Abstract Body

Lenacapavir (LEN, GS-6207), a potent, selective, first-in-class, multi-stage inhibitor of HIV-1 capsid function is in clinical development as a long acting agent to treat HIV-1 infection, supporting weekly (oral LEN) or less frequent dosing (subcutaneous LEN). In people living with HIV, LEN has shown potent antiviral activity and is well tolerated. This study was conducted to evaluate the effect of moderate hepatic impairment (HI) on the pharmacokinetics (PK) of oral LEN to inform dosing recommendations in patients with mild and moderate HI.

Participants with moderate HI (Child-Pugh Turcotte [CPT] classification B; score 7-9) and healthy controls (HC) matched for age (±10 years), sex, race and BMI (±15%) received a single oral dose of LEN 300 mg with food (moderate fat meal). Plasma PK was collected through Day 92 post dose; protein binding of LEN was assessed. Preliminary PK parameters were estimated using noncompartmental analysis, and geometric least squares mean (GLSM) ratios and 90% confidence intervals (CI) for AUCinf and Cmax were calculated (GLSM: HI:HC). Safety was evaluated throughout the study.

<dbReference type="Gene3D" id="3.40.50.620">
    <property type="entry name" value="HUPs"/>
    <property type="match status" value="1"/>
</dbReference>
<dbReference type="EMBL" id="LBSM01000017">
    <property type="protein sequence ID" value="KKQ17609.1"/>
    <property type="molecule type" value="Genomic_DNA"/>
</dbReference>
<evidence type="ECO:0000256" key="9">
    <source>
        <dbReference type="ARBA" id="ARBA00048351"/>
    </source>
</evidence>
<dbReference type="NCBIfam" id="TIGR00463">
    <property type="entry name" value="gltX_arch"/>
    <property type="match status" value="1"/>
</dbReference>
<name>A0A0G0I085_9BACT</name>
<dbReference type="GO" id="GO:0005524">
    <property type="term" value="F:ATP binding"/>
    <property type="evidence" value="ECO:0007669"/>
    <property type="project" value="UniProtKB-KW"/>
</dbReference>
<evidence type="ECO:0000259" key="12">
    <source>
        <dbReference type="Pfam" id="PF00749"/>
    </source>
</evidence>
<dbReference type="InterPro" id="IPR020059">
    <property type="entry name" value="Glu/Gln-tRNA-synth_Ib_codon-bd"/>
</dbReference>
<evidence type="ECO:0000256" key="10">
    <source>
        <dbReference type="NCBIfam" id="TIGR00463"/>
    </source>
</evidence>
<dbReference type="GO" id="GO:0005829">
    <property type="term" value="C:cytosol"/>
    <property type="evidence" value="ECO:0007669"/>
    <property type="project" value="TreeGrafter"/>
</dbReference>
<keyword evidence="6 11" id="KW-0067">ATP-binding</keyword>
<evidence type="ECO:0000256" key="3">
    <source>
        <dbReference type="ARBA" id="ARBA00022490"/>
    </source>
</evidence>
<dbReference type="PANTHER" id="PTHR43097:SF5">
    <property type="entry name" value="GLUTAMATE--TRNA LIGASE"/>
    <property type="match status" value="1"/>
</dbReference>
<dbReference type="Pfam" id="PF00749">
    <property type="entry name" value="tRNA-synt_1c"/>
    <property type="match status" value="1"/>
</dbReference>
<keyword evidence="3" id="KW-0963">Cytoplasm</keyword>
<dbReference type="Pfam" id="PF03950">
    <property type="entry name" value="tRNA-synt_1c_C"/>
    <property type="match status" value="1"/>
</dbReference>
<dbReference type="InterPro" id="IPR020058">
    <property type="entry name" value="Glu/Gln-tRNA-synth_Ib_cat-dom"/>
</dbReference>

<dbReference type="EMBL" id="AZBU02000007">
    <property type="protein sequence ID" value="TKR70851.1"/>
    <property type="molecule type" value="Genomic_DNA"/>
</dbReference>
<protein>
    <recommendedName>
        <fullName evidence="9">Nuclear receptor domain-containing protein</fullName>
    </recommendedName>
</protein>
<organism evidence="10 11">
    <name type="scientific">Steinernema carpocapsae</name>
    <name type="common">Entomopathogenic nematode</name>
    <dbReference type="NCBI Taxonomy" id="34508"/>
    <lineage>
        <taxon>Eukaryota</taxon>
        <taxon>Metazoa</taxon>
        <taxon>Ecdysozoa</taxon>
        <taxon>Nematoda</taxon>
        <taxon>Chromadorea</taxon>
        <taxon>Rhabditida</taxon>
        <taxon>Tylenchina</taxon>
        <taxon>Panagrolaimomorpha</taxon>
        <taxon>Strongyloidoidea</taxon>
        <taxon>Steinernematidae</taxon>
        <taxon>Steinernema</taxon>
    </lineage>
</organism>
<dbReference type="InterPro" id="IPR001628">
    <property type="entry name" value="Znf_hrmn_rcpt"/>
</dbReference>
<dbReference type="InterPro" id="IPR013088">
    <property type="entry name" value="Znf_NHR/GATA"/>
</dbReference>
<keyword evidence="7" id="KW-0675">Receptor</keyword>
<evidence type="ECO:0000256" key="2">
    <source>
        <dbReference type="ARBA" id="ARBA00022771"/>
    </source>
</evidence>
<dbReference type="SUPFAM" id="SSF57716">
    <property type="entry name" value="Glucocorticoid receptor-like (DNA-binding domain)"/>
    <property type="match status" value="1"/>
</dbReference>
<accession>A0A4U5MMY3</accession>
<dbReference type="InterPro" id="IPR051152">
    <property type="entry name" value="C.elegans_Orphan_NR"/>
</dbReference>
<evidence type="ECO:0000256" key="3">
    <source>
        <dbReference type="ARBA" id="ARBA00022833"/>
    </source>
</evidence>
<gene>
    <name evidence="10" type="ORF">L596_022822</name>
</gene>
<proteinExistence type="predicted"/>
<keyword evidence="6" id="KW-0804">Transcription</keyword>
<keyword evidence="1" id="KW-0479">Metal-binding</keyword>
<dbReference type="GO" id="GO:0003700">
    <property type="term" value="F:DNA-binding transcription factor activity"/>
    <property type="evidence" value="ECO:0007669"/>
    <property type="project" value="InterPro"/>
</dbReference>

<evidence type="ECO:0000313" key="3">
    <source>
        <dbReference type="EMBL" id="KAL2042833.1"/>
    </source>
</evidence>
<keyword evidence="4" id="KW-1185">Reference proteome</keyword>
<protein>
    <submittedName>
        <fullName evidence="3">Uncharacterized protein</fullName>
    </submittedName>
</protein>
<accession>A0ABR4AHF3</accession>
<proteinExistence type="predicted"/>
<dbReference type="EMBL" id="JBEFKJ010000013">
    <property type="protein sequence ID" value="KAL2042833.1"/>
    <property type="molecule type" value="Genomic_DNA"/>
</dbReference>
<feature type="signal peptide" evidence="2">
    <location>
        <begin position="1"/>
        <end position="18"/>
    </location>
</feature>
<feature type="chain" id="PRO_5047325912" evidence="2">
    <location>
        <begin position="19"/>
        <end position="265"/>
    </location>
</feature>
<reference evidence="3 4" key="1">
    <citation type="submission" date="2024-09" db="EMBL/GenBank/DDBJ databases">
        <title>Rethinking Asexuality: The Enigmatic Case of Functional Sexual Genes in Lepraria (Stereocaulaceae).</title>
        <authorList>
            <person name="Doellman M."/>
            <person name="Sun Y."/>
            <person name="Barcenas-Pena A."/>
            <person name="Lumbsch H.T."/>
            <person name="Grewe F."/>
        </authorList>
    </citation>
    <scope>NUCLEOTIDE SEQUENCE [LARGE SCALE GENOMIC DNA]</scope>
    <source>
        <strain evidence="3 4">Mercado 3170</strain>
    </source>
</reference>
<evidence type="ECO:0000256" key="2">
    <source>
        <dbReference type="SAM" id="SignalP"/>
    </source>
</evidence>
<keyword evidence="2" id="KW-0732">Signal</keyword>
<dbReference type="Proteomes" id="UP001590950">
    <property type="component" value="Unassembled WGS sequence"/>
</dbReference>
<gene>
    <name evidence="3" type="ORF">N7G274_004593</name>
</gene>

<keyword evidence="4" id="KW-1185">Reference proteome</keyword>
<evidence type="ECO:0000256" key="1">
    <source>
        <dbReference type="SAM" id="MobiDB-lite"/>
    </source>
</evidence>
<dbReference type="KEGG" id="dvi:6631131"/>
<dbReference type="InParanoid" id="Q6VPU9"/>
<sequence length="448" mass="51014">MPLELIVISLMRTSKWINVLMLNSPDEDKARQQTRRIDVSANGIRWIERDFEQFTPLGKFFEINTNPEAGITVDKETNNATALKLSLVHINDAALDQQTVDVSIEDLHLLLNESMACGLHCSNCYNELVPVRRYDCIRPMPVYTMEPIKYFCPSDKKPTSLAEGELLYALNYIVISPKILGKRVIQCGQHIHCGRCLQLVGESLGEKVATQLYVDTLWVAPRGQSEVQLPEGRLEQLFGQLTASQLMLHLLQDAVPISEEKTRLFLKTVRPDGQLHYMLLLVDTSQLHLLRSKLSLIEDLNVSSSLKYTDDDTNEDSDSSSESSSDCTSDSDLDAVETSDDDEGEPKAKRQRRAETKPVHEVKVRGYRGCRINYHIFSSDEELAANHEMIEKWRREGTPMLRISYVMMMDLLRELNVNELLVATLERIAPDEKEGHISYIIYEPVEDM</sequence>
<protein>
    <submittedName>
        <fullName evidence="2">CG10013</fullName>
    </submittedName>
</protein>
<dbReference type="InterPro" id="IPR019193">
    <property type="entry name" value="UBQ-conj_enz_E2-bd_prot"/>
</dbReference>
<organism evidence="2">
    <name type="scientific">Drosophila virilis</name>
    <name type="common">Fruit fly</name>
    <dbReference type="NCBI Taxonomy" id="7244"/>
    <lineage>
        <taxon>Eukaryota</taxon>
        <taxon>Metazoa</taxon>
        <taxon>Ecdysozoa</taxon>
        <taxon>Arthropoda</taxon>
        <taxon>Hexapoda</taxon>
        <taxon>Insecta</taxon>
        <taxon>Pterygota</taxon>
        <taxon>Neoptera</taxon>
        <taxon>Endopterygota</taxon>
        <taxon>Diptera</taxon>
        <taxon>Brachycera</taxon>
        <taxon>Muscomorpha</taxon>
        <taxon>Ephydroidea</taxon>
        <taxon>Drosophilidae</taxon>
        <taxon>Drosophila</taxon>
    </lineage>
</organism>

20 participants (N=10 with moderate HI and N=10 HC) were enrolled in the study. Preliminary LEN exposure, as assessed by AUCinf and Cmax, was ~1.5-fold and ~2.6-fold higher respectively, in subjects with moderate HI, as compared to HC (Table 1). LEN plasma protein binding, median Tmax and t1/2 were similar in both groups. Exploratory analyses indicated no relevant relationships between LEN exposure and CPT score or individual elements of CPT classification. Additionally, no correlation is observed between LEN exposure and subjects’ weight or age. Study treatment was well tolerated. No participant experienced serious or Grade 3 or 4 treatment emergent adverse events. Four HI and one HC participants experienced Grade 3 or 4 lab abnormalities, none of which were considered clinically relevant. All Grade 3 or 4 laboratory abnormalities improved on the next visit and/or were preexisting.

LEN AUC and Cmax were 1.5- and 2.6-fold higher respectively, in moderately hepatically impaired participants as compared to healthy controls. Based on cumulative safety data in the LEN SC and oral clinical program, no dose adjustment of LEN is recommended in patients with mild to moderate hepatic impairment.